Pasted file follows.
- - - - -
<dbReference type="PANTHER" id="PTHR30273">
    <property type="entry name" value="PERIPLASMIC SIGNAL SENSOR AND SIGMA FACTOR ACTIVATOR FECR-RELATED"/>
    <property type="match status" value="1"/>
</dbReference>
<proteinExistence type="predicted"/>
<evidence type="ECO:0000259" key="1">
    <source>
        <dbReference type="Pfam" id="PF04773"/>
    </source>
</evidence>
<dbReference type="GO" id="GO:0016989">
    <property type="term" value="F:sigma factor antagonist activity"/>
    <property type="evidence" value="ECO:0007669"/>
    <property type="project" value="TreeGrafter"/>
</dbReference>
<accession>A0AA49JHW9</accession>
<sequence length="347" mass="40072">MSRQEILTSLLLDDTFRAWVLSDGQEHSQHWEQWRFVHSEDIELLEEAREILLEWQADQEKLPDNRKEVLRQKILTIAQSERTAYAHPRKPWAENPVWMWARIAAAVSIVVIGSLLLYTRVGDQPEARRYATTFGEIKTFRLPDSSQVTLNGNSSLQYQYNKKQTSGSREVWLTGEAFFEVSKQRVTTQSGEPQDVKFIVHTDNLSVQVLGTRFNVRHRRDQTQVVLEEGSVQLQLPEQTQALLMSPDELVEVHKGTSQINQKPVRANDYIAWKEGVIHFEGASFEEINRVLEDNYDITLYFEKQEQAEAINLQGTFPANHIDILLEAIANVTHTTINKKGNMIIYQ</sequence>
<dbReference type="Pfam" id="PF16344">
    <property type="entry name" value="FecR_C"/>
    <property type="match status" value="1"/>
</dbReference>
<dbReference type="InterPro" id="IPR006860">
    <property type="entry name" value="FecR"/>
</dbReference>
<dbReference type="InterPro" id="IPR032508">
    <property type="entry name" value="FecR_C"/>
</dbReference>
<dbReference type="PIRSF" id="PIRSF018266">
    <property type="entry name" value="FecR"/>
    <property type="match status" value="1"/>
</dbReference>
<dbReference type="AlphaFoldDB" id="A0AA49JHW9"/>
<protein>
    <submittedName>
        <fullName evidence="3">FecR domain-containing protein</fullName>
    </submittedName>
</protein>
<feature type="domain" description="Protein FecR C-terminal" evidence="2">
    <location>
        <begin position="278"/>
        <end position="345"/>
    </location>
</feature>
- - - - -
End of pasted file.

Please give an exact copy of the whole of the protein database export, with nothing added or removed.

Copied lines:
<dbReference type="PANTHER" id="PTHR30273">
    <property type="entry name" value="PERIPLASMIC SIGNAL SENSOR AND SIGMA FACTOR ACTIVATOR FECR-RELATED"/>
    <property type="match status" value="1"/>
</dbReference>
<proteinExistence type="predicted"/>
<evidence type="ECO:0000259" key="1">
    <source>
        <dbReference type="Pfam" id="PF04773"/>
    </source>
</evidence>
<dbReference type="GO" id="GO:0016989">
    <property type="term" value="F:sigma factor antagonist activity"/>
    <property type="evidence" value="ECO:0007669"/>
    <property type="project" value="TreeGrafter"/>
</dbReference>
<accession>A0AA49JHW9</accession>
<sequence length="347" mass="40072">MSRQEILTSLLLDDTFRAWVLSDGQEHSQHWEQWRFVHSEDIELLEEAREILLEWQADQEKLPDNRKEVLRQKILTIAQSERTAYAHPRKPWAENPVWMWARIAAAVSIVVIGSLLLYTRVGDQPEARRYATTFGEIKTFRLPDSSQVTLNGNSSLQYQYNKKQTSGSREVWLTGEAFFEVSKQRVTTQSGEPQDVKFIVHTDNLSVQVLGTRFNVRHRRDQTQVVLEEGSVQLQLPEQTQALLMSPDELVEVHKGTSQINQKPVRANDYIAWKEGVIHFEGASFEEINRVLEDNYDITLYFEKQEQAEAINLQGTFPANHIDILLEAIANVTHTTINKKGNMIIYQ</sequence>
<dbReference type="Pfam" id="PF16344">
    <property type="entry name" value="FecR_C"/>
    <property type="match status" value="1"/>
</dbReference>
<dbReference type="InterPro" id="IPR006860">
    <property type="entry name" value="FecR"/>
</dbReference>
<dbReference type="InterPro" id="IPR032508">
    <property type="entry name" value="FecR_C"/>
</dbReference>
<dbReference type="PIRSF" id="PIRSF018266">
    <property type="entry name" value="FecR"/>
    <property type="match status" value="1"/>
</dbReference>
<dbReference type="AlphaFoldDB" id="A0AA49JHW9"/>
<protein>
    <submittedName>
        <fullName evidence="3">FecR domain-containing protein</fullName>
    </submittedName>
</protein>
<feature type="domain" description="Protein FecR C-terminal" evidence="2">
    <location>
        <begin position="278"/>
        <end position="345"/>
    </location>
</feature>